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By: Mike Peck
Photo by Jim Orlando
Technically, the Rockford IceHogs 2011-12 turnaround started at game 40. But if you compare the American Hockey League team’s first half of the regular season to the second, there really is no comparison.

First off, the most important stat is the record. Rockford’s second half winning percentage (21-12-1-4-.618) was nearly 20% higher than the first 38 contests (14-20-1-3-.412).

So what were the reasons for the turnaround in ’11-12 as the team went from last in the AHL to fighting for a playoff spot up to the second to final weekend of the regular campaign? Here are four reasons why the IceHogs were able to get back on track:

A lot of the turnaround rests on the shoulders of better goaltending, specifically the emergence of Carter Hutton. Rockford’s goals against average dropped from 3.68 to 2.27, a difference of 1.41 goals allowed per game.

Overall, Rockford’s GAA was reduced from 3.68 after 38 games to 3.00 at the end of the season. The IceHogs finished the season 24th in the AHL in goals allowed. At the start of the season, one would laugh at the notion that if Rockford’s GAA finished the season ranked 24th in the AHL, that it would be a success. From where the GAA came from, the end number marks a pretty remarkable turnaround.

Hutton does deserve a lot of the credit for the turnaround, but so does the change in defensive philosophy and the maturation of the IceHogs young defensive core.

Quicker Out Of The Gate:
In 2011-12, the team that scored the game’s first goal in the AHL had a .722 winning percentage. Looking at that stat, it shouldn’t come as a surprise that Rockford was at the bottom of the AHL standings midway through the campaign as they notched the first goal in just 14 of their first 38 games (36.9%) and went 6-6-0-2 in those 14 tilts.

In the second half, Rockford reversed that trend, lighting the first lamp 22 out of their final 38 games (57.9%), compiling a record of 14-5-0-3 (.705). Scoring first doesn’t guarantee victory, but getting off on the right foot obviously makes it a lot easier.

To illustrate this point further, Rockford gave up 52 first period goals through their first 38 games. In the second half, the IceHogs (23) and their opponents (24) combined for 47 first period tallies. The Hogs gave up 28 fewer first period tallies on the back-end of their schedule.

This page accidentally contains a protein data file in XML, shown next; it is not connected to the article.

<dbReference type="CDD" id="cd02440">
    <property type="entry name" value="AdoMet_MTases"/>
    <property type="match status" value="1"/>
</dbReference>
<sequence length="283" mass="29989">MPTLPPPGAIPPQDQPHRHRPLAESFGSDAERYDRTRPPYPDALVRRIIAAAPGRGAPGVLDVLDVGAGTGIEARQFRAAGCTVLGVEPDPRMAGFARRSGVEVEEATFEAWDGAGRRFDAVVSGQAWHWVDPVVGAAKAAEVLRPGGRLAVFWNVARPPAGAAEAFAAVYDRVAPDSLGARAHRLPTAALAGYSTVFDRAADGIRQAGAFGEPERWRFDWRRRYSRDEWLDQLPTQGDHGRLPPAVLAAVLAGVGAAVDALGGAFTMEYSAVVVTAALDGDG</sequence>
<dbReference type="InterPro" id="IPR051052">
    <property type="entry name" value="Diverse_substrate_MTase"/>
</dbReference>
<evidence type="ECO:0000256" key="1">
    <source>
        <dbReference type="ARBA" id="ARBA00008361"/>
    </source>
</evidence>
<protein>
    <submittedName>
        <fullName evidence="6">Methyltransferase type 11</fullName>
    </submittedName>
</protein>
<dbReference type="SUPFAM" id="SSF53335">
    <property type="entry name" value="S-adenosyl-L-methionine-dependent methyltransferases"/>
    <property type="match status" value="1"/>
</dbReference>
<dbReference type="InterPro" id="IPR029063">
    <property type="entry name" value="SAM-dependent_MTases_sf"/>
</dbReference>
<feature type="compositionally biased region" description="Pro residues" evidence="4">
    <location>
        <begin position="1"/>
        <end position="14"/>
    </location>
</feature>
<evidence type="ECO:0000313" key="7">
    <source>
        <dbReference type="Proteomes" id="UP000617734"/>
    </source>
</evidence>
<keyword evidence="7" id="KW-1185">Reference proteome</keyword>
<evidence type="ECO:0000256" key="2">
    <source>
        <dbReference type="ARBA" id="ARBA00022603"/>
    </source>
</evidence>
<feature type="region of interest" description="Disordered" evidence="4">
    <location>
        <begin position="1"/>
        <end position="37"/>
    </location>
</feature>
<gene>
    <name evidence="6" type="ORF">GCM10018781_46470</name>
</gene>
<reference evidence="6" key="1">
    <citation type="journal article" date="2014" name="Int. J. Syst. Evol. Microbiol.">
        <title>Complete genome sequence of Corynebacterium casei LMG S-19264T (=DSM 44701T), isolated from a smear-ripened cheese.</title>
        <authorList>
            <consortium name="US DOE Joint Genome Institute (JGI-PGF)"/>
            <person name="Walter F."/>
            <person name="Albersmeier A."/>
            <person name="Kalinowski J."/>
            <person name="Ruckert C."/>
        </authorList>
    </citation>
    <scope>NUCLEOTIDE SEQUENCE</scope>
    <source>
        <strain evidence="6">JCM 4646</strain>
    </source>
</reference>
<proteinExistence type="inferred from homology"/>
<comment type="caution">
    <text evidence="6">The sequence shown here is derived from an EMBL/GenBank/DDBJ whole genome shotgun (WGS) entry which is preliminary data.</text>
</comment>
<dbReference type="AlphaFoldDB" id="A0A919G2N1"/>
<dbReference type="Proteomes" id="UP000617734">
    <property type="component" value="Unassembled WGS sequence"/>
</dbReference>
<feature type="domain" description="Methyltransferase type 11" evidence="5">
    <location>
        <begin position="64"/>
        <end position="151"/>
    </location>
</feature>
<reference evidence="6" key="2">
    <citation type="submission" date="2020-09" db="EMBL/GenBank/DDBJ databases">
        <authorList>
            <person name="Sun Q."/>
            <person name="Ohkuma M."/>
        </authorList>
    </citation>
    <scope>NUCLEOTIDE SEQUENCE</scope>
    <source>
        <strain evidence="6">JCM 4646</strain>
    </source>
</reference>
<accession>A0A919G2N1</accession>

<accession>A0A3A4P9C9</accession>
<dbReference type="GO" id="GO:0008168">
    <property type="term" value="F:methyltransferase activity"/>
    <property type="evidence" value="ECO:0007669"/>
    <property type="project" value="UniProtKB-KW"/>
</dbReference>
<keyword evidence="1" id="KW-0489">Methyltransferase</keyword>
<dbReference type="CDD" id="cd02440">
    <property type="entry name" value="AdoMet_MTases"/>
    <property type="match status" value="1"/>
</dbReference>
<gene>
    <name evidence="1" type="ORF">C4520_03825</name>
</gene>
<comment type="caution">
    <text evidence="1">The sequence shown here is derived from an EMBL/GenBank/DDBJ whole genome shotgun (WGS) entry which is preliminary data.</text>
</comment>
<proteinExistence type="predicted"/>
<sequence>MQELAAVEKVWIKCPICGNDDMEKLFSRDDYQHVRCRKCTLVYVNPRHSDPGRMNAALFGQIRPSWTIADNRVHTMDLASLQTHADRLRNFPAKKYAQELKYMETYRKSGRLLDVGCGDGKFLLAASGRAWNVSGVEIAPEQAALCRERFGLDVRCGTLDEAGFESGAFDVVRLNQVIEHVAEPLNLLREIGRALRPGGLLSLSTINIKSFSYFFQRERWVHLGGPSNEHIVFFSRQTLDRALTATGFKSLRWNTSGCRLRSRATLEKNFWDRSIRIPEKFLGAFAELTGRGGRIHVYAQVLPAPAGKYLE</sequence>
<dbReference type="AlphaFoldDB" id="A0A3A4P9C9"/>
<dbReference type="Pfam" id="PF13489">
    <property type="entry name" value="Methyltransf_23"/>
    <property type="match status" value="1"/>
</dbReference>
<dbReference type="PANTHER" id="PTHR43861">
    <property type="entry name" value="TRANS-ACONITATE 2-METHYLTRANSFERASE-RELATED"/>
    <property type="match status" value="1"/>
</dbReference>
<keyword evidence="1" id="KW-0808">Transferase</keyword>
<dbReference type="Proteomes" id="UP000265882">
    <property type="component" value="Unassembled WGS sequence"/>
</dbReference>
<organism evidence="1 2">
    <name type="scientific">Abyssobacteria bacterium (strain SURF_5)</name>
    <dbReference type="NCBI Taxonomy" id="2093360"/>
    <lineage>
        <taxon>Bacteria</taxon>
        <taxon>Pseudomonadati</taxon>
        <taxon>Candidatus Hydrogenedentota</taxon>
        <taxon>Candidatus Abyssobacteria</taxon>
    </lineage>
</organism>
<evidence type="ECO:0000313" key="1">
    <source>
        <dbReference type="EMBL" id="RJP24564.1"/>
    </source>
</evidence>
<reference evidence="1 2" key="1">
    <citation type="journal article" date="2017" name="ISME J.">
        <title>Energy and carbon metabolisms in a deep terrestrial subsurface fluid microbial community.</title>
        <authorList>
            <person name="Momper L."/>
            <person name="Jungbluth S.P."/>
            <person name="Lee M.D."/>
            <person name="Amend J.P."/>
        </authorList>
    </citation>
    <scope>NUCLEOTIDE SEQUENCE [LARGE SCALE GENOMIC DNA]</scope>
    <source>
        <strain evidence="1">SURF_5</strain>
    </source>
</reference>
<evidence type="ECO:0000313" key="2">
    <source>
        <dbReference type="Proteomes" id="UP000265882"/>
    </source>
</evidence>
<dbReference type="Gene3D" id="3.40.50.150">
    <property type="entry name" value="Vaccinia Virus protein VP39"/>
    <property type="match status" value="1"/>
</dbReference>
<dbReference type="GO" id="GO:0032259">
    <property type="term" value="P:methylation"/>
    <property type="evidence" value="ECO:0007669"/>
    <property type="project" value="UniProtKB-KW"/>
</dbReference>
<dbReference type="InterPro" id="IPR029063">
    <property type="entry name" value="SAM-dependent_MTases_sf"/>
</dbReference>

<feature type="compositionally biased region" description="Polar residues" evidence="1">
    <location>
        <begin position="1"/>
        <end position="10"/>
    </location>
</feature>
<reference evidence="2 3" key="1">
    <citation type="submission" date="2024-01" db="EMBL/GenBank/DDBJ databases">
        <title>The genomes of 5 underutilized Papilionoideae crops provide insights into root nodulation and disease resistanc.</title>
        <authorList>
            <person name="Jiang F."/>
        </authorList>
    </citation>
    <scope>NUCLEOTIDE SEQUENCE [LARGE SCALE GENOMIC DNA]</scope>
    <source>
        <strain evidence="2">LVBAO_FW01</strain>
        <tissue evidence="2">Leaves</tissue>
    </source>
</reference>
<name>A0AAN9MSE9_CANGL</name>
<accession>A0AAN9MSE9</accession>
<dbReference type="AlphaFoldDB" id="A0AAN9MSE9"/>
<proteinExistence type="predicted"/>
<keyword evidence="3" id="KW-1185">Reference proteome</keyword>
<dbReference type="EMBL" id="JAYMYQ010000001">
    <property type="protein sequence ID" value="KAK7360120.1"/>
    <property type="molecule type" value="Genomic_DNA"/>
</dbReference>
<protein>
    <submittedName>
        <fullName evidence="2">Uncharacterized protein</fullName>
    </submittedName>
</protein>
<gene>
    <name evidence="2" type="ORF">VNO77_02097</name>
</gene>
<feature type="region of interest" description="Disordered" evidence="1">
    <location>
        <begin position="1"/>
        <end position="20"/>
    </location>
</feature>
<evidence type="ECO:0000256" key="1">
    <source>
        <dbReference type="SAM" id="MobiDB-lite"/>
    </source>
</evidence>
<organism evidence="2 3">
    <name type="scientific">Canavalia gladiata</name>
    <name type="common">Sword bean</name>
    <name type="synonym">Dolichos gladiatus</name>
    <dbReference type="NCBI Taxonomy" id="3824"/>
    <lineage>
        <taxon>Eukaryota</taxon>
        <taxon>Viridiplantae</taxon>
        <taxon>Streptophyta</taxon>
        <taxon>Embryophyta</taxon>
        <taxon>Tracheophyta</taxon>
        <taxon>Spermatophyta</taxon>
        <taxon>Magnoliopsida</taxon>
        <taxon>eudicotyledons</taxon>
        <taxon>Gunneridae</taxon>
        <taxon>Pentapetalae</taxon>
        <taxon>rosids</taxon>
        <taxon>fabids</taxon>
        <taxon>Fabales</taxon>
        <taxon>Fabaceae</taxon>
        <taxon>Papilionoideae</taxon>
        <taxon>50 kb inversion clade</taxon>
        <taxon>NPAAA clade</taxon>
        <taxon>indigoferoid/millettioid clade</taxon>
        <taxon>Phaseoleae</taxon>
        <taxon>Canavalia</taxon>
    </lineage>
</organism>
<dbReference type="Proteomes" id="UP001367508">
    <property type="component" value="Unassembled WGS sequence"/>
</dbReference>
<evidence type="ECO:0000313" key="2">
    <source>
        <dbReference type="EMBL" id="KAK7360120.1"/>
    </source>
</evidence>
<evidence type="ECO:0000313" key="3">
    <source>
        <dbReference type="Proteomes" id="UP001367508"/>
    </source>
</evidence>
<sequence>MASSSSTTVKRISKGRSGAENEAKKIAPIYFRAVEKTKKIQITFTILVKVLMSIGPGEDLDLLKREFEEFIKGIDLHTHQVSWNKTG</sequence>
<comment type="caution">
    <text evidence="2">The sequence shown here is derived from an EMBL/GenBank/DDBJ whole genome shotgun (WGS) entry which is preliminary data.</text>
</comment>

Never Say Die:

Through 35 games of the 2011-12 slate, if Rockford trailed heading into the third period, you might as well of packed up the kids and headed for the exits. But beginning on game 36 (not exactly halfway through), Rockford was one of the best comeback teams in the AHL.

The team was 0-16-1-0 (.029) when trailing after 40 minutes of hockey through 35 games. Beginning on Jan. 8, the IceHogs went 7-9-1-1 (.444) when behind after the third frame started.  Rockford’s goal differential in the third period in the first half was -6 (41-47) compared to +5 (35-30) in the second half with 17 fewer third period goals allowed in the final 38 games.

But going back to the previous point about stronger starts, the IceHogs weren’t digging themselves out of as large of first period deficits, so the one and two-goal comebacks were much more manageable compared to the three goal holes the team was often in early on in 2011-12.

Penalty Kill:
Kind of like the team’s GAA, Rockford’s overall penalty kill percentage wasn’t very impressive (80.5%). But if you compare where the PK ended after where it was on Jan. 14, the turnaround was quite impressive.

Carrying a 75.4% penalty kill (43-175) rate at the halfway point, Rockford ‘s unit was last in the AHL by 1.5%. In the second half, Rockford put together one of the best PK units in the AHL, killing off 86.4% of their opponents power plays (21-154) with 22 fewer PP goals allowed.

Over the next few weeks, will review the highlights from the 2011-12 Rockford IceHogs season with "2011-12 In Review". Check back for more features from the team’s 13th season of professional hockey in Rockford.

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